1. Laura Carmichael – “Madame Bovary”
Avid fans of “Downton Abbey” will know exactly who Laura Carmichael is. Hero/villain Lady Edith Crawley is coming to TIFF as Henriette in Sophie Barthes’ “Madame Bovary.” Gustave Flaubert’s first novel has made it to the screen several times since 1949, but given the combination of the increasingly impressive Mia Wasikowska and Paul Giamatti’s way of really pulling off the good-natured guy, Barthes’ second feature is a drama not to be skipped. There’s little to no word on how Henriette plays into the tragedy about a restless wife who embarks on a few ill-fated affairs. But Lady Edith has a penchant for making a disapproving face and oscillating between sweet and sour. Maybe we’ll see some of that — and hopefully more of Carmichael in films after this one.
2. Caitlin FitzGerald – “Adult Beginners”
When one of your first roles is Meryl Streep’s daughter (“It’s Complicated”), you’re probably headed in a good direction. Caitlin FitzGerald has not only starred as Libby Masters in “Masters of Sex,” but will be seen alongside Gaby Hoffman this fall in “Manhattan Romance.” By the time we get to see “Adult Beginners” (in which Nick Kroll fails at life in Manhattan and moves to the suburbs to become a nanny), her face will be pretty familiar. “Adult Beginners” also stars Joel McHale, Rose Byrne, and Bobby Cannavale.
3. Garrett Wareing – “Boychoir”
You’ve never seen him before, but Garrett Wareing is really on his way. The 12-year-old takes on the lead role in “Boychoir” as a frustrated kid who finds himself in a battle of wills with his demanding choirmaster Carvelle (Dustin Hoffman). We’re expecting great things. Miles Teller wowed in a similar role in this year’s Sundance smash “Whiplash.” Could Wareing follow suit?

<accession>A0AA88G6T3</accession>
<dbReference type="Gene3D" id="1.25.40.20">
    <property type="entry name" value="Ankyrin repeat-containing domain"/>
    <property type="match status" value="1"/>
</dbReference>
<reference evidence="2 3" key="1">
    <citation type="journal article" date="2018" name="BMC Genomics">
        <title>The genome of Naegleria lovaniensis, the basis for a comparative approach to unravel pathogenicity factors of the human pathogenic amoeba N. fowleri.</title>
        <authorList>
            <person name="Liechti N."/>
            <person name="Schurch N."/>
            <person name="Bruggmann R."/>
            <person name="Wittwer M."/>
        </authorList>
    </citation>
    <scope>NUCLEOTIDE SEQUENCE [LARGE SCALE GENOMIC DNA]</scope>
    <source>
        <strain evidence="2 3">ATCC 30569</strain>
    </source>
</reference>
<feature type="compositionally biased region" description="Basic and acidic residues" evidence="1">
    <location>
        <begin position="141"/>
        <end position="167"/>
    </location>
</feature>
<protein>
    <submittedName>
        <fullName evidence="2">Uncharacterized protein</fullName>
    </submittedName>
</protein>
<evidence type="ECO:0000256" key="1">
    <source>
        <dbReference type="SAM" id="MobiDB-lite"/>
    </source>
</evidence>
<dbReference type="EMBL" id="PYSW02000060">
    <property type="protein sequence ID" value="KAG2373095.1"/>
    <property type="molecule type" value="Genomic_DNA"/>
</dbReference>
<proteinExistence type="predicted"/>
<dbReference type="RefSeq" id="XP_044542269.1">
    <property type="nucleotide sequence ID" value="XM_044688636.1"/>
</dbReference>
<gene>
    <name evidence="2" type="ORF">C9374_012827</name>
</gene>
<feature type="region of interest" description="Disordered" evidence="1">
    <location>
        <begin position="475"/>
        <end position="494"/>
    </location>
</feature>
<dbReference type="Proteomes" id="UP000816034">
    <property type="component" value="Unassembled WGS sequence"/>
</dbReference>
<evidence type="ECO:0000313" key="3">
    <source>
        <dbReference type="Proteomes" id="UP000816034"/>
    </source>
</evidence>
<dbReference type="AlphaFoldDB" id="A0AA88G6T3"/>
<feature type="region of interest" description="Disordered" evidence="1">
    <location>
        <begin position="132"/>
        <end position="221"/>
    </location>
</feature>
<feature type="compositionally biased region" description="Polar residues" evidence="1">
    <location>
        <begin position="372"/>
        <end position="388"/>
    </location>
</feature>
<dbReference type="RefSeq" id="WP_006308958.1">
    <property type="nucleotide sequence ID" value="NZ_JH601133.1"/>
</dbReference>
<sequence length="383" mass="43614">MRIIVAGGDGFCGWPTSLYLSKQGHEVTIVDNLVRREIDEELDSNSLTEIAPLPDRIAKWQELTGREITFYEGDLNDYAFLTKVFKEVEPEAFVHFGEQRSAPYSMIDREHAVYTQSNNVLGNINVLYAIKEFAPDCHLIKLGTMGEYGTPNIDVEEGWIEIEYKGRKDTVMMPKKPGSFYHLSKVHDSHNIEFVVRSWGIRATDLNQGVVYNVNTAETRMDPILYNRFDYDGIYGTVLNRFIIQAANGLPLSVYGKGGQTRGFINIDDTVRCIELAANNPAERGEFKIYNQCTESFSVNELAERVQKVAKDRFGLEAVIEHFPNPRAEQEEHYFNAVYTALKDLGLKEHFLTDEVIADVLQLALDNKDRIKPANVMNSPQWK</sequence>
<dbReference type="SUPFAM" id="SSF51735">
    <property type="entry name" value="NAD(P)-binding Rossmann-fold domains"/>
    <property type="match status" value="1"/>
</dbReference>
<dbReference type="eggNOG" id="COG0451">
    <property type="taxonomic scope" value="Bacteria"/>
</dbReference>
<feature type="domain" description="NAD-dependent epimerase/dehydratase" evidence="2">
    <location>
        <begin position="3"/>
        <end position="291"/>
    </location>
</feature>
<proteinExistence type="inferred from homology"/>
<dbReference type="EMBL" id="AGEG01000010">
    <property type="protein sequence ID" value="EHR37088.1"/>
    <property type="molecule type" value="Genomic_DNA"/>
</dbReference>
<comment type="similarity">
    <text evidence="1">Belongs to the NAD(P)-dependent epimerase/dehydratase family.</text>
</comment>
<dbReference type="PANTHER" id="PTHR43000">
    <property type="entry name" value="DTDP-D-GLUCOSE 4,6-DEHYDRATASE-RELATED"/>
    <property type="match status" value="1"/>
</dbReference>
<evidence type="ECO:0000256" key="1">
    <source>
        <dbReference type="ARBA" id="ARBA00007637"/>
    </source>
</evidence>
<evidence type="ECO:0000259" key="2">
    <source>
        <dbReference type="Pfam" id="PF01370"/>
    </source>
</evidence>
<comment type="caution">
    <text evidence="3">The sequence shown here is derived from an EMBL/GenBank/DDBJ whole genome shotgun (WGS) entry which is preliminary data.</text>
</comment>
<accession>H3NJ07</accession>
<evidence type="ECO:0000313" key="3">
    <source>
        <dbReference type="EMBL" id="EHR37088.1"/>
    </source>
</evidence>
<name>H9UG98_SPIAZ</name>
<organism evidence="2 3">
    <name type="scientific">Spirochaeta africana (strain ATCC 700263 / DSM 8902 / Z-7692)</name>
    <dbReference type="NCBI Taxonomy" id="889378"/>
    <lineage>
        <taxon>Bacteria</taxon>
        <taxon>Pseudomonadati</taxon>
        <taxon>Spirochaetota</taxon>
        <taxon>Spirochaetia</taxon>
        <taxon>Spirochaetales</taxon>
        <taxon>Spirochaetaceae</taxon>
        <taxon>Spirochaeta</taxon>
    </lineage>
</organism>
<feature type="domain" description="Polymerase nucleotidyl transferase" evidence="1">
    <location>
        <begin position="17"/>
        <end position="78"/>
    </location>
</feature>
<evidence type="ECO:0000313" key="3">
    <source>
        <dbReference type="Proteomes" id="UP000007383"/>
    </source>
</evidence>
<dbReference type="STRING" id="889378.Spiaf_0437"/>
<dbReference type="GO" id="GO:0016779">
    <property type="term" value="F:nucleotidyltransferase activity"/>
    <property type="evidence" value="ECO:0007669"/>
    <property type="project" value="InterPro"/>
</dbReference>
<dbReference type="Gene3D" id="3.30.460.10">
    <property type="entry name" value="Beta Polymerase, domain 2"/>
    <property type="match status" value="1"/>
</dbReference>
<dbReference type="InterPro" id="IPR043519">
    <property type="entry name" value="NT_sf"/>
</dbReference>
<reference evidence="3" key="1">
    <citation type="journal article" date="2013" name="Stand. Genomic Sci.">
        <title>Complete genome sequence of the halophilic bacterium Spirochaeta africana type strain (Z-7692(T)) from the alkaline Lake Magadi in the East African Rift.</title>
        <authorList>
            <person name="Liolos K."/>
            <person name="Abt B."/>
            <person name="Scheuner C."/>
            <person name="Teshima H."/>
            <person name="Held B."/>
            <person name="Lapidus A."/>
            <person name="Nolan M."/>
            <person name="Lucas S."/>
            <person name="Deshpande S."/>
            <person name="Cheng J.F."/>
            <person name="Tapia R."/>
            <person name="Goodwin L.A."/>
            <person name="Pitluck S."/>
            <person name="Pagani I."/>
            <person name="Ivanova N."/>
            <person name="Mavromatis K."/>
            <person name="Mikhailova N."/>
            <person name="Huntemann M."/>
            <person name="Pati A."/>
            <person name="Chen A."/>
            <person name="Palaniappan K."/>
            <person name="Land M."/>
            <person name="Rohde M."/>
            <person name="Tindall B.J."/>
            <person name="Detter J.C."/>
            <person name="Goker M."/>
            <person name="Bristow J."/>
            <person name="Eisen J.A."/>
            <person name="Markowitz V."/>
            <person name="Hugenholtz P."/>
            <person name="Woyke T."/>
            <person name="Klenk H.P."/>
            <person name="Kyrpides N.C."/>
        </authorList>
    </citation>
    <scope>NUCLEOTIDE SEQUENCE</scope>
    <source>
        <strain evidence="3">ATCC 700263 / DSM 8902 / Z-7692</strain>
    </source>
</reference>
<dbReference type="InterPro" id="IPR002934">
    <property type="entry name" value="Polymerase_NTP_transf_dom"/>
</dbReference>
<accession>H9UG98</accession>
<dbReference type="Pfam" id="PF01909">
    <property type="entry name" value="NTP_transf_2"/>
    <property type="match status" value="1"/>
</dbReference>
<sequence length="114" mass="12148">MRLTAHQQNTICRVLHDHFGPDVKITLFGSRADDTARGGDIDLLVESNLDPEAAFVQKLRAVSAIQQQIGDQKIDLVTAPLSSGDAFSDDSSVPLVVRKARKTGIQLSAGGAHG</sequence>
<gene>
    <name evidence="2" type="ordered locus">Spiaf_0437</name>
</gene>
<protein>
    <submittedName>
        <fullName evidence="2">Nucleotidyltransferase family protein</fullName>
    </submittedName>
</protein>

4. Felix de Givry – “Eden”
Go back in time to the ’90s and grab some glow-sticks. Now throw in Greta Gerwig and Brady Cobert, and you have “Eden,” a story about a French DJ who makes it from the garage to greatness when he invents a new kind of electronic music. Felix de Givry takes the lead as Paul (the DJ). His only previous role was a bit part in 2012’s French drama “Something In The Air.” Gerwig’s fans will likely come in droves for “Eden,” if only to see her dance pretty differently than she did in “Francis Ha.” If Felix can keep up with her, he won’t be unknown for long.
5 and 6. Arnold Oceng and Ger Duany – “The Good Lie”
Reese Witherspoon’s biggest hit this year may not be “Wild.” “The Good Lie” is based on “Lost Boys of Sudan,” the true story about thousands of young men who fled to refugee camps during the second Sudanese Civil War (which lasted till 2005). Some had the chance to come to America. “The Good Lie” tells the story of a woman (Witherspoon) who took three Sudanese men in, and Arnold Oceng and Ger Duany star as two of them. Oceng comes from a background of short recurring TV roles and some horror flicks (like “The Tapes” and “Demons Never Die”). Duany had a bit part in “The Fighter” and played Rocky in 2011’s Sundance hit “Restless City.” Not only do these two parts take up a hefty portion of screen time, but they’re also charming characters. These are the roles to refuel their careers.
7. Alba Rohrwacher – “Hungry Hearts”
“I Am Love,” “Come Undone,” and “Bliss” — Alba Rohrwacher is no stranger to romantic dramas. The Italian actress has completely graduated from bite-sized roles and stars alongside Adam Driver in “Hungry Hearts.” When Jude (Driver) meets Mina (Rohrwacher) by chance in New York City, their romance is immediately tested by a life-or-death turn of events. Is it a meet-cute? A drama? Both seem to be her specialities. We’ll see her in Albanian drama “Virgin, ” Italian drama “Alaska,” and “The Tale of Tales” (with Salma Hayek and “Nymphomaniac”‘s Stacy Martin) sometime next year.